Photo by Whitehorse Star
Photo by Whitehorse Star
Yukon College has adopted a new sexualized violence prevention and response policy.
The new policy and response procedures provide a clear pathway for the disclosure, reporting and investigation of sexualized violence, the institution said in a statement.
It also commits the college to taking a “trauma-informed and co-ordinated approach in responding to and addressing disclosures,” the college said.
The new policy will see the college co-ordinate ongoing education and prevention efforts to counter rape culture, promote a culture of informed consent and reduce the risk of incidences of sexualized violence.
Along with the policy is a list of community supports available to anyone who may have experienced sexual violence.
“We must do much more to educate the college community about informed consent and promote a culture of safety,” said Colleen Wirth, the director of Student and Infrastructure Support.
“National statistics indicate that 20 per cent of female students experience sexualized violence while in post-secondary education, which would translate to approximately 145 female Yukon College students.”
“Incidents of sexualized violence in our society too often go undisclosed and unreported,” added Michael Hale, the college’s chief administrative officer.
“Our goal is to reduce barriers for anyone in the college community disclosing or reporting an incident of sexualized violence.
“As well as support the individual in their own decision-making process—if and how they might choose to disclose, and which supports they may choose to access or external processes they may choose to pursue.”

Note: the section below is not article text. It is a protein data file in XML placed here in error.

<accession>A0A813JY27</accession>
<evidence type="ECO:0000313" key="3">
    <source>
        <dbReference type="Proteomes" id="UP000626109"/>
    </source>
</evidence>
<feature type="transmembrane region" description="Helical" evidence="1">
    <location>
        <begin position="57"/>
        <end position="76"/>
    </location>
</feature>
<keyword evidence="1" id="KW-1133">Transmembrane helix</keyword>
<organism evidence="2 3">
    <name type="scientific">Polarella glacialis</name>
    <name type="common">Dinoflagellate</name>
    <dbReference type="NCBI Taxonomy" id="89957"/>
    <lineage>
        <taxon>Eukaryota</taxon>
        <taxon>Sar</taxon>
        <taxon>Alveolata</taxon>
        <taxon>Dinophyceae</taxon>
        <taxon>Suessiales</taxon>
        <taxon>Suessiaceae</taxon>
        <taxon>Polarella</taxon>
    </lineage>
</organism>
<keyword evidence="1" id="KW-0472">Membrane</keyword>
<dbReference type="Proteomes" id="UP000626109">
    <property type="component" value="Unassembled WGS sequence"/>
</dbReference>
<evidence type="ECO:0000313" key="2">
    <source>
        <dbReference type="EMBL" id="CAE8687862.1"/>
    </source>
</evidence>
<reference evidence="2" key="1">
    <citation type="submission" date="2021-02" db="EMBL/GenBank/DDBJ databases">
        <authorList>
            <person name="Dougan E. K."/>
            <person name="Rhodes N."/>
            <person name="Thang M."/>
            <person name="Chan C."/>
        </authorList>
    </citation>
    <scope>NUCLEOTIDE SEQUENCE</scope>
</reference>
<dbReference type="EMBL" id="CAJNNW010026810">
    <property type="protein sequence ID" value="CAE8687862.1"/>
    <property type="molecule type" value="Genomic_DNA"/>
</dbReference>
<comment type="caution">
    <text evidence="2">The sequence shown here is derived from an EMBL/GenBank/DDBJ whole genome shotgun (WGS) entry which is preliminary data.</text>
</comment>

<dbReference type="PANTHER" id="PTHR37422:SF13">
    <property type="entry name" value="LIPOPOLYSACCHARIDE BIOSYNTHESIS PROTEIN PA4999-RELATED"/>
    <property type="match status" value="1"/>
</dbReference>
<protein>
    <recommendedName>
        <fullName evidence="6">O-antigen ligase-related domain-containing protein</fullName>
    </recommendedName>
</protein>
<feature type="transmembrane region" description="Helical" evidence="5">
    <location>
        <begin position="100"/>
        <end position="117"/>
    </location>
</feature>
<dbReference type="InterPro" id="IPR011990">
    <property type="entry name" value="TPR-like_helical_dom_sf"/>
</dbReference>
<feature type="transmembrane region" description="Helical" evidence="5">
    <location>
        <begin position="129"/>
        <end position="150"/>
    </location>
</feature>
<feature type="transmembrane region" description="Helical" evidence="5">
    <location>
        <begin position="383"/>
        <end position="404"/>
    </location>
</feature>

Over the past three years, the college said, it has followed the national conversation around this issue closely.
Staff have learned from institutions cited as having developed best practices, and have reached out to students, employees, the RCMP and community organizations for feedback on multiple policy drafts.
“In this instance, the policy development process has taken longer than expected,” said said Wirth.
“This is a complex issue, and in recent years, the conversation around how our society and post-secondary institutions address and respond to sexualized violence has been dynamic and evolving.
“We have learned a lot and have incorporated our research into this new policy,” added Wirth.
“What we know from survivor stories is that how well we handle this challenging process is a major factor in whether the student can continue their education and successfully achieve their life goals,” said Wally Rude, the registrar and dean of Enrolment Services.
The college is rolling out a comprehensive plan to educate and inform students and employees about sexualized violence, consent, and college-specific and community supports.
The plan includes consent workshops for students this month. Those sessions have been part of orientation activities at Ayamdigut campus since 2014.
As well, the college has purchased Bringing in the Bystander training and will hold workshops for staff and students this term.
This policy is a living document. The policy, procedures and support information will be reviewed after a year and updated if necessary, based upon feedback received from students, employees and the wider community, as well as evolving best practices across Canadian post-secondary institutions.
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